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Be inspired every day with Living North

Sheffield Jewellery Designer Uses Traditional Knots Mastered By Yorkshire Fishermen

models wearing Beths necklaces
September 2022
Reading time 3 Minutes

Living North speaks to Sheffield-based jeweller Beth Pegler, an acclaimed designer of jewellery made with the traditional art of knot-making – breathing new purpose into a technique mastered by Yorkshire fishermen

A working mother of four, Beth was a primary school teacher before she began designing jewellery. Hoping to find a passion and career she could pursue from home, what she found was widespread acclaim for her work, in part from an inspired use of rope in her designs that have made them instantly recognisable – using bold colours, varying sizes, and a modern take on a traditional aesthetic. Her work is now stocked both in the UK and abroad, and following the successful roll out of her make from home jewellery kits, we caught up with Beth to find out more.
Beth making a necklace

‘I always make things that I want to wear, so that’s my starting point. I don’t like overly fussy jewellery – I’m drawn to repetition and bold designs,’ says Beth. ‘When I started the business, I only had baby nap times and evenings to work, so I chose something that I could do on the sofa whilst watching TV. Something that was relaxing but also creatively fulfilling,’ she continues. ‘When I started my business I was on maternity leave with my fourth child. I never went back to primary teaching as I was desperate to work for myself and have a job that would fit in with my young family.’

Beth’s work is showcased by models of varying ages, ethnicities and builds. Believing her work should be inclusive and championed by any one who might find joy in it, Beth aims to empower women.

close up of an ear wearing 2 earrings
one gold and one silver pendant necklace
model standing in front of a period fireplace wearing one of Beths necklaces

‘I love working with other women. I’ve been working with the photographer Danni Maibaum since 2017 when I launched my website, and I’ve also worked with some amazing hair and makeup artists,’ says Beth. ‘The women that I’ve used for my shoots are mainly friends (or friends-of-friends) and I think it’s important to represent a broad range of women in terms of ethnicity, age, etcetera. But there is always more I can do to be inclusive and I would love to work with a plus size model next – if I think someone’s look will work well with a concept that I have then I’ll ask them, and I’ve always been delighted with the results.’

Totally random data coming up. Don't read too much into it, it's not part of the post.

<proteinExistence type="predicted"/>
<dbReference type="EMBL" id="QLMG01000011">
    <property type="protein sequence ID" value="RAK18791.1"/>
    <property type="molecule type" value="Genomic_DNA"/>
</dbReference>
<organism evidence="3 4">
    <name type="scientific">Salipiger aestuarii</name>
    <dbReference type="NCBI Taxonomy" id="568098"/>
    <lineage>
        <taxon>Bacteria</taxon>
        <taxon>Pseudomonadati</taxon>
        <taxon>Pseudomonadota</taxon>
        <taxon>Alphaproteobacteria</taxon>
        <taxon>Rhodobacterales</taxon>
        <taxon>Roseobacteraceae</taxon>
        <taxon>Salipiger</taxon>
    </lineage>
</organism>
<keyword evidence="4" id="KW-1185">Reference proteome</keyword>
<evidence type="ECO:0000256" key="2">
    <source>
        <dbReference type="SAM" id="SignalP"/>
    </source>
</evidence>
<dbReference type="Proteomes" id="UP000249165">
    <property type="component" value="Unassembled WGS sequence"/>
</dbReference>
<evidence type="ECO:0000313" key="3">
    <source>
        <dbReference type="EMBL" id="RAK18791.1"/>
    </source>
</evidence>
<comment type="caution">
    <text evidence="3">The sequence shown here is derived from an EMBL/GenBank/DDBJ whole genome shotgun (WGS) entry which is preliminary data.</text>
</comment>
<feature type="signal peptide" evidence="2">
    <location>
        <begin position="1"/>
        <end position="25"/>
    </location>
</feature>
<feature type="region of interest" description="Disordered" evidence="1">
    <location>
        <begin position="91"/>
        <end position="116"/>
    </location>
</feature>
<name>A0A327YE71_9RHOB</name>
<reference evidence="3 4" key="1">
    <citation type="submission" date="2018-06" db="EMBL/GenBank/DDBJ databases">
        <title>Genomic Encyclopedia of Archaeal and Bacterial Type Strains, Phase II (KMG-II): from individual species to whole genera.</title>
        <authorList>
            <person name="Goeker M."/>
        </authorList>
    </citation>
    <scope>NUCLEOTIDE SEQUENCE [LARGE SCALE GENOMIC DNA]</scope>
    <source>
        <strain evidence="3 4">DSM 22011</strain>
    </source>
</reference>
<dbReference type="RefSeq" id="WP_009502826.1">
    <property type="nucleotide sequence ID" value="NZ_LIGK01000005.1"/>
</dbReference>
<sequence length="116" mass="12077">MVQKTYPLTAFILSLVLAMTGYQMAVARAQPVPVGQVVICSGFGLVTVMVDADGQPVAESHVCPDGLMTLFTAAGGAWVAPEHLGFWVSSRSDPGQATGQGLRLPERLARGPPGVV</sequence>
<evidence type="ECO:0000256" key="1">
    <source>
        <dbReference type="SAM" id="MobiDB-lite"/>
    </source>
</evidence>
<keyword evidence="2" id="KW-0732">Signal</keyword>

Beth’s rope jewellery is inspired by the people and natural beauty of Yorkshire. ‘I love taking something old and bringing it up to date, reinventing it for today. Although I’m inspired by all the people in Sheffield that are doing great things with their independent businesses, I would say that my rope work has been inspired much more by the coast than the city,’ she explains. ‘As a family we love to visit the North Yorkshire coast. Places like Staithes and Robin Hood’s Bay. It’s things like fisherman’s knots, the washed-out and sun-bleached ropes, and beaches in winter that I personally feel directly inspired by.

‘And it’s the lovely people of this city that helped my business grow,’ she continues. ‘By wearing my necklaces in the early days of my business it helped them get seen and helped the orders come in. Sheffield is still where I make most of my sales.’

Easy to pick up but hard to master, the process of making rope accessories is intuitive and rewarding, so much so that Beth produced her own rope making kits – Domestika.

‘It’s things like fisherman’s knots, the washed-out and sun-bleached ropes, and beaches in winter that I personally feel directly inspired by'

‘I take the age-old art of knot-forming to create modern wearable jewellery that’s impactful. I love that I can make jewellery with just a piece of rope and my hands. I started experimenting with rope as a wearable item as it was affordable, and available in so many different forms, sizes and colours,’ she explains. ‘It’s reminiscent of the jewellery that I used to make as a child and teenager, like friendship bracelets and finger knitting. It was only when the business became established that I was able to invest back into it and my own professional development, enrolling on a metalwork jewellery course and starting to learn that side of jewellery making as well.’

Excited for the future, Beth is eagerly awaiting a slew of events — including the Endless Love Creative Market in Sheffield, a collaboration launch with ceramicist Anna Klime, and teaching some in-person courses across Sheffield.

‘I instantly felt at home in Sheffield and I think that’s down to the people and the community feel of the place. It’s a city but the old cliché is true: it feels much more like a collection of interconnected villages,’ she says. ‘There is a brilliant arts community here, lots of creative people making things in their studios all around the city. Doing what I do here, every day is different, creatively-fulfilling and on my terms, which is what I love.’

Keep up to date with Beth on Instagram @beth_pegler or online at

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